Speaking to RFE/RL's Bulgarian Service, Ivanov said that under the government's compromise, anyone wishing to travel north, including to Blagoevgrad, the regional hub, would need to take a circuitous detour.

That would not only complicate transport, including bus routes, but effectively cut off farmers from their land, as well as impacting access for rafting and whitewater tourism, Ivanov claims. "Therefore, we demand that...instead of having only one direction to the north, lanes should be built in the southern direction as well. And that way, the gorge will remain an alternative local road," Ivanov said.

Despite breaking ground on the road to the north of the gorge, Bulgarian officials, including Shishkov, insist that a final decision has not been reached on the route of the final sector of highway. He says any further delays could drag the project on for years.

Impact On The Environment

Increased traffic on the nearly completed highway has already "significantly impacted" wildlife in the region, according to the CEE Bankwatch Network, which has railed against past EU funding of the project, including some 57 million euros ($61 million) lent by the European Investment Bank.

"In recent years, populations of protected bat species have decreased by 92 percent, protected tortoises and snakes by 60 percent, and all vertebrates by 84 percent," the NGO said in a factsheet.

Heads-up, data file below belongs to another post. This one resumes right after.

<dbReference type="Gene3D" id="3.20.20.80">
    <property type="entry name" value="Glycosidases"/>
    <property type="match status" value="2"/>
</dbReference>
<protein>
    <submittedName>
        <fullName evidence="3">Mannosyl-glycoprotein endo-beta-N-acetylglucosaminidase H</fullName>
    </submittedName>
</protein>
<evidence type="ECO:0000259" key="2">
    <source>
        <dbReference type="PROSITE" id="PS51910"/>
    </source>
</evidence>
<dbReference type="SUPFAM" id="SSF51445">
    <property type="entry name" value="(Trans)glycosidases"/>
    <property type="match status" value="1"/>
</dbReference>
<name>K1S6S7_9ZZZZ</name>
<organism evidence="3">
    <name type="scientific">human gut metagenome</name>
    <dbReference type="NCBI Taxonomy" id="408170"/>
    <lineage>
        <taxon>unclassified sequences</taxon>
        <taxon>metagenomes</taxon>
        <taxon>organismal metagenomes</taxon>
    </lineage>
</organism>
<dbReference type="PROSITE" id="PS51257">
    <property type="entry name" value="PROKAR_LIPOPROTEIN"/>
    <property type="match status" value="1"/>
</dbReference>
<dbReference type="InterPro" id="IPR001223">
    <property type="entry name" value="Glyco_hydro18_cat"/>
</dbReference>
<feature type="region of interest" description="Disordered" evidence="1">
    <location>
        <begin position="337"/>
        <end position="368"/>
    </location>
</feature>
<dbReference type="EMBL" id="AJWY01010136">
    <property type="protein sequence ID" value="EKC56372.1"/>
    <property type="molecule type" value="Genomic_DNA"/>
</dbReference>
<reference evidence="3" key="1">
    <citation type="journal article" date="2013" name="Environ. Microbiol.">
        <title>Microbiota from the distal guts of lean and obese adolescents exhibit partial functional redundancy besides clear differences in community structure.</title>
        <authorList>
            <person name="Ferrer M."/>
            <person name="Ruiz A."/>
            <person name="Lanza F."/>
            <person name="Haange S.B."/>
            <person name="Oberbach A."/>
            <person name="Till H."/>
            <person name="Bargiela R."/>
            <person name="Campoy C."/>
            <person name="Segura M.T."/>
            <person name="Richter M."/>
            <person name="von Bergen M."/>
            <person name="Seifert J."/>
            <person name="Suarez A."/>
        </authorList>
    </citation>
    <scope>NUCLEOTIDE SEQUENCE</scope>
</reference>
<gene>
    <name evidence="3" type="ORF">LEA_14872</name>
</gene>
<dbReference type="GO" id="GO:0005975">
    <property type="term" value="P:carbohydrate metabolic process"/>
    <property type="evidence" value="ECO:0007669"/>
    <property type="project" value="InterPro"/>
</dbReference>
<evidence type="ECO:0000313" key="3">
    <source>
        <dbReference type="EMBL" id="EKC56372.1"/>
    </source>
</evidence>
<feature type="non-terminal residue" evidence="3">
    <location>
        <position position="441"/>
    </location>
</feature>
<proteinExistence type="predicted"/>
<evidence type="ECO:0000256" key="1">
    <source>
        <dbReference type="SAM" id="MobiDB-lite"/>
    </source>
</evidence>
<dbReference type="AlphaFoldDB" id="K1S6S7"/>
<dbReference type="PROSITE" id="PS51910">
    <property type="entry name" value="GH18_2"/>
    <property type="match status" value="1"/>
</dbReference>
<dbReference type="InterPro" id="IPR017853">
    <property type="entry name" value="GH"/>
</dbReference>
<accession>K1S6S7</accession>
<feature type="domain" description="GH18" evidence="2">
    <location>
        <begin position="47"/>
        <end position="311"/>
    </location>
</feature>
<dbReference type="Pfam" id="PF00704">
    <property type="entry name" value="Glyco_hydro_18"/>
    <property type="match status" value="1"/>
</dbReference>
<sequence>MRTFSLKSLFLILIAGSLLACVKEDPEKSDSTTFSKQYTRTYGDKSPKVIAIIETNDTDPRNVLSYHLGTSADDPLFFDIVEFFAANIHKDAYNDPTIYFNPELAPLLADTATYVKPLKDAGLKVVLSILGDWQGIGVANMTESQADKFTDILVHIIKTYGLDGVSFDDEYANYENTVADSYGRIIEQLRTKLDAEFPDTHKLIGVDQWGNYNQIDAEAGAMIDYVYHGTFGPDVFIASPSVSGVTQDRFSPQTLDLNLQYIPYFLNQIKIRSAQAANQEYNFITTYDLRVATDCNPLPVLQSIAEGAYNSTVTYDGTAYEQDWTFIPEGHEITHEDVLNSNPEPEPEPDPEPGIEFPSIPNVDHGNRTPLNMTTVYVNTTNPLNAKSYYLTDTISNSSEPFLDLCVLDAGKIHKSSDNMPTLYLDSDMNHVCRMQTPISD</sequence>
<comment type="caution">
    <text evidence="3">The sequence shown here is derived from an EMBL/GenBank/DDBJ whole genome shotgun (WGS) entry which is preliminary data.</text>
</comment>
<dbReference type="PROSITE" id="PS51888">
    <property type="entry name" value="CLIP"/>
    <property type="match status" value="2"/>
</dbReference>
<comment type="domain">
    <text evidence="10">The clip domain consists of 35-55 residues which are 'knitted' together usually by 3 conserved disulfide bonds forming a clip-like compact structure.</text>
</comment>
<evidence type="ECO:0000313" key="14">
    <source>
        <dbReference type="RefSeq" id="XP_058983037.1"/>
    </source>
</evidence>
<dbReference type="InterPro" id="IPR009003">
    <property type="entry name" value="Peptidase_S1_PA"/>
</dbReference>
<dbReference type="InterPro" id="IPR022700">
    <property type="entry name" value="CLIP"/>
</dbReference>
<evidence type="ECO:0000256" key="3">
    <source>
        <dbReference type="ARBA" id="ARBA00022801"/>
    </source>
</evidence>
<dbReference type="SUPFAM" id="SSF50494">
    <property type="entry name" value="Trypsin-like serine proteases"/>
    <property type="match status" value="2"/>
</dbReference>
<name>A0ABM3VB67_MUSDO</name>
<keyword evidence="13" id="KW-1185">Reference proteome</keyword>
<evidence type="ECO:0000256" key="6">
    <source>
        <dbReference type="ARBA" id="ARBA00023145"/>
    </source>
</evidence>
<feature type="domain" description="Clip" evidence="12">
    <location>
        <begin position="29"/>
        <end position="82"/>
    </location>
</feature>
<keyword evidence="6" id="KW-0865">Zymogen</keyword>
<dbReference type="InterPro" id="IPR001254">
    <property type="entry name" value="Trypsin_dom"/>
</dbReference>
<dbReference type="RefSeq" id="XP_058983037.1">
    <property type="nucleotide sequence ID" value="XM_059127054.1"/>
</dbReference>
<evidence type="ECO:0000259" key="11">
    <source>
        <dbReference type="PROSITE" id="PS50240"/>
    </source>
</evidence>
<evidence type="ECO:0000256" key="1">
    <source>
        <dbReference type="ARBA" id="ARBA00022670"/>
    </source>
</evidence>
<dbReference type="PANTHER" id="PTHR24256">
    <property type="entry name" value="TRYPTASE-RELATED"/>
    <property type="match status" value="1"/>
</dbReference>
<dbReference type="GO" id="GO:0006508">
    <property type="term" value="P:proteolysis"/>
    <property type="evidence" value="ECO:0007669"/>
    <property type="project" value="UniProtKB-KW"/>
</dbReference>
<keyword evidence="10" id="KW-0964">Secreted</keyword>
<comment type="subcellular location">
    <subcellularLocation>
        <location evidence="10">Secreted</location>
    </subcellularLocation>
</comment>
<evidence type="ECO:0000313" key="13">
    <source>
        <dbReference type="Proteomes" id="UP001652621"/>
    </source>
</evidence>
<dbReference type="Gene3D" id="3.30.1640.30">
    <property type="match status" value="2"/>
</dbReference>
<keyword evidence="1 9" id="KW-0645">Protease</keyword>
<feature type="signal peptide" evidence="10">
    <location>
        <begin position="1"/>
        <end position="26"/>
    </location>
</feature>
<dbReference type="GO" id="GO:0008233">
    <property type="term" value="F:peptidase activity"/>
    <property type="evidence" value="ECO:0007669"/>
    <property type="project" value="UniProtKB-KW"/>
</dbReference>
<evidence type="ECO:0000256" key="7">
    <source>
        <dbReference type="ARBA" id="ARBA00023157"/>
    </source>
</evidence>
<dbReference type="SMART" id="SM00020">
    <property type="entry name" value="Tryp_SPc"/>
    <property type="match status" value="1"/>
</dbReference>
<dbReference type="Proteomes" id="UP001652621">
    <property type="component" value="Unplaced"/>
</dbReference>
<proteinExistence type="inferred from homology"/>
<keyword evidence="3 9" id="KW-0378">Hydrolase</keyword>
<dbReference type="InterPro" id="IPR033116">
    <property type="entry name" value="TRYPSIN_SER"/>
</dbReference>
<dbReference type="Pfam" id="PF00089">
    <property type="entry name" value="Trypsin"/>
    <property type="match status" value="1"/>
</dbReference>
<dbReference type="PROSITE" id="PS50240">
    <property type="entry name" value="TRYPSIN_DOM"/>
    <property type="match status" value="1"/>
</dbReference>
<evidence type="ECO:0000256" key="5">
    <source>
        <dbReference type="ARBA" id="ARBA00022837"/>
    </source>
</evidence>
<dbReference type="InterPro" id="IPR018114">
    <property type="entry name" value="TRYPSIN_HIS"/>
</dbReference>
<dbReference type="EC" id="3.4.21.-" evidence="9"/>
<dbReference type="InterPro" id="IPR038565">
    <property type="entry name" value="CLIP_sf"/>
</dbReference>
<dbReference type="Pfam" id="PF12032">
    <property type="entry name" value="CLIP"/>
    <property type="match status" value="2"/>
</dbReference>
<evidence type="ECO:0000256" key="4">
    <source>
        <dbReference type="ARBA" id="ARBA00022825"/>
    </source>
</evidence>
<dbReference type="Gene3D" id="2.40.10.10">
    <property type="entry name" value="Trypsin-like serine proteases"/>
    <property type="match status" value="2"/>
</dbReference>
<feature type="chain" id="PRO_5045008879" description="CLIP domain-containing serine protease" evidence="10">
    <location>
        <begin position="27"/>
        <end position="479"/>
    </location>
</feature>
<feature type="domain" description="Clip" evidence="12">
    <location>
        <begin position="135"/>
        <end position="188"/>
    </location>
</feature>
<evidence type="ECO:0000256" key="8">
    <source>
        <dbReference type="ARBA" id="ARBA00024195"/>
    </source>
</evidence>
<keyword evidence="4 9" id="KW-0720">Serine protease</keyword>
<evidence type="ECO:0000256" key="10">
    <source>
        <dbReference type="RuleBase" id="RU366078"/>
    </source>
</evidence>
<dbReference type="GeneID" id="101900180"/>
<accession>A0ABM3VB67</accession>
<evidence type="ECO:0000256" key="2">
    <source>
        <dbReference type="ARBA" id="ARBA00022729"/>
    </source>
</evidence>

Following recommendations from the European Commission and the Bern Convention for the Protection of European Wildlife, the Bulgarian government at first agreed to bypass the Kresna Gorge in 2008.

But by 2017, under then-Prime Minister Boyko Borisov, the government pivoted and decided on the current option of combining the current road inside the gorge with a new stretch circumventing it, sparking an outcry that has reverberated beyond Bulgaria.

More than 160,000 people across Europe have signed an online petition demanding that EU rules and laws on protecting the environment be upheld to protect the Kresna Gorge, according to CEE Bankwatch.

The government of Bulgarian Prime Minister Kiril Petkov, which vowed to fight Bulgaria's deeply entrenched corruption, attempted to overturn Borisov's decision on the highway, with Environment Minister Borislav Sandov signing an order postponing any construction on the gorge section of the Struma Highway until a new environmental impact assessment (EIA) had been conducted.

He explained his move by saying the European Commission, which has provided funding, had demanded it be reviewed over questions of whether environmental concerns had been addressed.

The Petkov government only lasted six months, however, and collapsed after a no-confidence vote in parliament in June 2022. Ever since, Bulgaria has been rocked by political instability, with the country holding five snap elections in the past two years. On May 22, the center-right GERB party and the anti-corruption alliance led by We Continue the Change and Democratic Bulgaria (PP-DB) announced they will form a coalition government, including the unusual feature of rotating prime ministers.

Toma Belev, an analyst in the Environment Ministry under Petkov, said the launching of construction work on the road juncture violated the law. "The building permit was issued on the basis of the EIA of 2017 during the government of [Borisov's] GERB party," Belev told RFE/RL, adding it never addressed any of the concerns raised by the European Commission in 2019.